Kicking Off Summer on Stage

Kicking Off Summer on Stage

Previewing Regional Theatre Offerings

By Brian P. Sharp

The Story of My Life at The Dayton Theatre Guild

The Dayton Theatre Guild concludes its 2011-12 season with the Season Extra “The Story of My Life,” music and lyrics by Neil Bartram, book by Brian Hill, June 1 – 17. It is directed by Debra Kent and produced by K.L. Storer.

Thomas Weaver, a successful writer, returns to his hometown to perform the eulogy for his childhood friend, Alvin Kelby. He struggles to find the appropriate words, but comes up with nothing but blank pages. With the help of Alvin, who appears from the recesses of his mind, Thomas sorts through story after story of the events that made up their friendship, searching for his role in his friend’s untimely death. We follow the lifelong friendship between the two men, an inspiring story told mostly in song.

Author Brian Hill received a 2009 Drama Desk Award nomination for Outstanding Book for The Story of My Life.  Jeff Sams (Dividing the Estate, The Boys Next Door) from Franklin plays Alvin and Scott Knisley (The Blue Moon Dancing, Bus Stop -Dayton Playhouse) from Union plays Thomas.

The Story of My Life” runs Fridays through Sundays, June 1 – June 17, 2012. Friday performances are at 8:00 p.m., the first Saturday is at 8:00 p.m., with second and third Saturday performances at 5:00 p.m.  Sunday matinees are at 3:00 p.m.  No one under the age of seven will be admitted.

Tickets are $17 for adults, $15 for seniors and $10 for students.  Reservations can be made via the website at www.daytontheatreguild.org, or by calling the Guild at (937) 278-5993.

Stop Kiss and bare: A Pop Opera at Playhouse South

Playhouse South will be presenting two shows: Stop Kiss, by Diana Son, and bare: A Pop Opera, by Jon Hartmere, Jr. and Damon Intrabartolo. Stop Kiss is an incredible story about two people who meet, fall in love, and overcome violence and fear to be together. They just happen to be women. bare: A Pop Opera is a musical about two boys (Peter and Jason) who are roommates in a Catholic high school. More importantly it’s about their love for each other and the effects of that love on themselves, all of their friends, family and everyone in the school.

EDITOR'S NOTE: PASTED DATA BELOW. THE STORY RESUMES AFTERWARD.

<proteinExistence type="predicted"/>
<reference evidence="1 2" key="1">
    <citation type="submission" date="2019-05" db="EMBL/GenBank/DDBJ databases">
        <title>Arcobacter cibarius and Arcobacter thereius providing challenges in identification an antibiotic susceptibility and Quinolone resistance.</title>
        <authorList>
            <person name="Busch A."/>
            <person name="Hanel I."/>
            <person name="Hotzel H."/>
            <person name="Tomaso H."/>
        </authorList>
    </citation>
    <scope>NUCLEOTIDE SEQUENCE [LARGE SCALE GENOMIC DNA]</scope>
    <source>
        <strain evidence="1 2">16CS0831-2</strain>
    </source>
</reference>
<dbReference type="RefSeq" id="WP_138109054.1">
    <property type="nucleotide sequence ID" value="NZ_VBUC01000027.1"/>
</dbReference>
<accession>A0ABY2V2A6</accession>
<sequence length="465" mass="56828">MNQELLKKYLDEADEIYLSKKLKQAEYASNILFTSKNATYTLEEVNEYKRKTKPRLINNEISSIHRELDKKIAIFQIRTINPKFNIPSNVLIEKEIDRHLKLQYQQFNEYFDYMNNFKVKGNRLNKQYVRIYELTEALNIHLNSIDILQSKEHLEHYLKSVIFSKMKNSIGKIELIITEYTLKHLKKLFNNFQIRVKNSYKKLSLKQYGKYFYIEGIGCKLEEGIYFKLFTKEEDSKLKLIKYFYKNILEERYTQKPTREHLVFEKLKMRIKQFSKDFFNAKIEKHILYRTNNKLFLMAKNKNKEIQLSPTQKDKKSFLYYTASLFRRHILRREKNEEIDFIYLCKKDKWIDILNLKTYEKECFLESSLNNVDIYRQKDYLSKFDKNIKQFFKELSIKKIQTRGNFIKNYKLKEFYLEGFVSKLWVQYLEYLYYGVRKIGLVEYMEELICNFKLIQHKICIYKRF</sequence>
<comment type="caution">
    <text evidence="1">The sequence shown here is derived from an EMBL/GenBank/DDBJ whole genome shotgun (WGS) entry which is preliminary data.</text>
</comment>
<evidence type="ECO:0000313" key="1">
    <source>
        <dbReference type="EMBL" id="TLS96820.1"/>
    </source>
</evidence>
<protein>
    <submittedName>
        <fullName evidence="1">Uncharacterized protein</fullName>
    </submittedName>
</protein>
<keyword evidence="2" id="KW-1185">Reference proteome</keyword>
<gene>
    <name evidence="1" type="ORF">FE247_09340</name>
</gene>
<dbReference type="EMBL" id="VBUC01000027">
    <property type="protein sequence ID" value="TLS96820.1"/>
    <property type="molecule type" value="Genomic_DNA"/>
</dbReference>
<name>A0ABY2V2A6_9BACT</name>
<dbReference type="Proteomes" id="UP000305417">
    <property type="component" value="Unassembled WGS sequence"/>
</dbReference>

Jen Skudlarek, director of Stop Kiss, says, “For me personally, I wanted to direct Stop Kiss right now because of the recent bullying and teen suicide epidemic within the LGBT community. For me, this play is about hope and love in the face of adversity, and I hope that is what it brings to the community.”

First-time director Jamal Cann states, “To me, bare is ultimately the story of a group of teenagers finding their voice in a world where they feel like no one, specifically adults, understands them or really cares about what they have to say. There’s a sense of oppression the kids feel, whether it’s a feeling of being afraid of going against God’s will, or even if they believe there is a God out there listening to them all.”

The directors want to not only present shows that touch the heart; they want to make a difference. Playhouse South will be raffling off an afghan and pillows made by Jess Evans with the proceeds going to the Trevor Project (the leading national organization providing crisis intervention and suicide prevention services to lesbian, gay, bisexual, transgender, and questioning youth). In addition, donations will be taken at performances to benefit the organization.

Stop Kiss runs on June 14, 16, and 22, all at 8 pm; bare runs on June 15, 21, and 23. Tickets can be purchased at www.playhousesouth.org or by calling 888-262-3792 the shows are performed at the Clark Haines Theatre (3750 Far Hills Ave., Kettering

Children of Eden at Wilmington College – Summer Theatre

“Children of Eden” is a two-act musical by Stephen Schwartz (Wicked, Pippin, Godspell).